The Circle of Ancient Iranian Studies
LONDON, (CAIS) -- While the threat to the Naqsh-e Jahan Square in the ancient city of Esfahan from the Islamic Republic Revolutionary Guards’ building known as the Jahan-Nama Tower still remains, another catastrophe is looming to destroy the world heritage site.
A restoration project now underway as part of the square’s second floor known as Hojreh has turned into a destructive factor for the site, the Persian service of CHN reported on Monday.
Unprofessional restorers have used heavy mortar which has caused wide cracks in the ceiling, and the experts believe that catastrophic irreversible damage can be expected.
A restoration project conducted by the late Dr. Baqer Ayatollahzadeh began on the second floor about ten years ago, but shortly afterwards it was stopped and no specific reason was given for the halt.
A new restoration project started in that part, over the past year, to convert the structure into a museum.
“The new restorations are gradually resulting in a historic destruction,” member of the Esfahan Cultural Heritage Enthusiasts Society Davud Paknedzad said.
“The mortar used in the restoration has overloaded the structure and now cracks can be seen in the ceiling,” he added.
Some time ago, the Esfahan Cultural Heritage, Tourism and Handicrafts Department (ECHTHO) replaced the ancient broken bricks in the ceiling in order to repair the cracks, but more have emerged in other parts, Paknedzad explained.
Experts have warned that if the overburden is not removed from the ceiling, the structure will collapse in the near future, he noted.
The 17th-century Naqsh-e Jahan Square alongside the surrounding Safavid dynastic era monuments, including the Shah[-Abbas] Mosque, the Sheikh Lotfollah Mosque, the Aali-Qapu Palace and the Grand Bazaar (Qeisariyeh), was added to UNESCO’s World Heritage List in 1979.
In 2006, UNESCO asked CHTHO to modify the Jahan-Nama Tower, a trade centre constructed by the Islamic Republic Revolutionary Guards near the historical square about eight years ago.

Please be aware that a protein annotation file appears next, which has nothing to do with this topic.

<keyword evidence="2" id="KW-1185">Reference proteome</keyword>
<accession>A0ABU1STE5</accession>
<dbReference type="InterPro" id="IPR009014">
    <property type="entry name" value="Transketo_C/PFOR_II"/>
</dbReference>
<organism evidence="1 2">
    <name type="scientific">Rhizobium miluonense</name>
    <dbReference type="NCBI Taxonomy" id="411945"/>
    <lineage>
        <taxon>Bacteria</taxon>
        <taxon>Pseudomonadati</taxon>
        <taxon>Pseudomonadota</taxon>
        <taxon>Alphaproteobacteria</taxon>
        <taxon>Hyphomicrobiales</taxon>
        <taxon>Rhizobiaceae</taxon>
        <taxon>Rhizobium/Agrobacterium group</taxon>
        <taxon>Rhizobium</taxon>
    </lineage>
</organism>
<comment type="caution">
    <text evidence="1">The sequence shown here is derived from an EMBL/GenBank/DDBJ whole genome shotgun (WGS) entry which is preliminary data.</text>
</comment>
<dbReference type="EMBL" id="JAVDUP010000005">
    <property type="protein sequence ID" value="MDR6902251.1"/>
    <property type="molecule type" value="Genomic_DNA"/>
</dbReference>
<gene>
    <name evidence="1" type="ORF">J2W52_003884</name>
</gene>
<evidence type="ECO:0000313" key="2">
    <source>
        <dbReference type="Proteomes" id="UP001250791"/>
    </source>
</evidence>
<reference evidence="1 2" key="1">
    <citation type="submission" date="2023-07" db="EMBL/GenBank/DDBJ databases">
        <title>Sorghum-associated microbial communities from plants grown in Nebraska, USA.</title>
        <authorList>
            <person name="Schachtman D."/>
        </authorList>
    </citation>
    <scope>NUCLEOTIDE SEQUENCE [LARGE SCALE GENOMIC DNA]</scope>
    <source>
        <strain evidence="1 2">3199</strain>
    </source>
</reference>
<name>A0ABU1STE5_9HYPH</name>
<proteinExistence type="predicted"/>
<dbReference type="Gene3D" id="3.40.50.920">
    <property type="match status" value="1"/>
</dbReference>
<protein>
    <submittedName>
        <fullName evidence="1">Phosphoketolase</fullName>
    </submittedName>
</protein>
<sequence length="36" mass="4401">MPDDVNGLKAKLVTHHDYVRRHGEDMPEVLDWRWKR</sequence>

UNESCO had stated that the nine story building has spoiled the historical landscape of the Safavid historical complex.
The Naqsh-e Jahan Square (Image of the World Square) also known as the Shah Square (named after Shah Abbas the Great), was the largest city square in the world prior to the enlargement of Tian'anmen Square to its present size (four times its original size) by the Chinese government in 1958.
The square is nearly 1700 feet long and holds a polo ground in the middle. It is completely surrounded by decorated arcades and a bazaar, and the centre of each side is marked by a monumental building.
Naqsh-e Jahan Square, like many other Iranian heritage sites has suffered immensely since 1979 and the rise of the Islamic Republic to power. The latest destruction was done during the recent and ongoing national uprising against the regime.
In the aftermath of the June 12 presidential election, during the suppressing the protests, the Islamic Republic's securities and the militias caused damage to parts of the historical site.
Following the protests some 17th century stone-flowerpots were broken by the staging installed for the regime’s Friday prayer and also by various meetings by the regime at the site. Ancient tileworks and stones of some columns of the Shah Mosque have also been broken by regime's vehicles carrying the staging. In addition, since 1979 the blare of the loudspeakers installed by the regime at Naqsh-e Jahan for various ceremonies, has also caused damage to the Safavid monuments located around the square.
Ruling clerics in Iran, along with some other oppressive regimes in Africa, are amongst those who have no regards for their countries’ national heritage.
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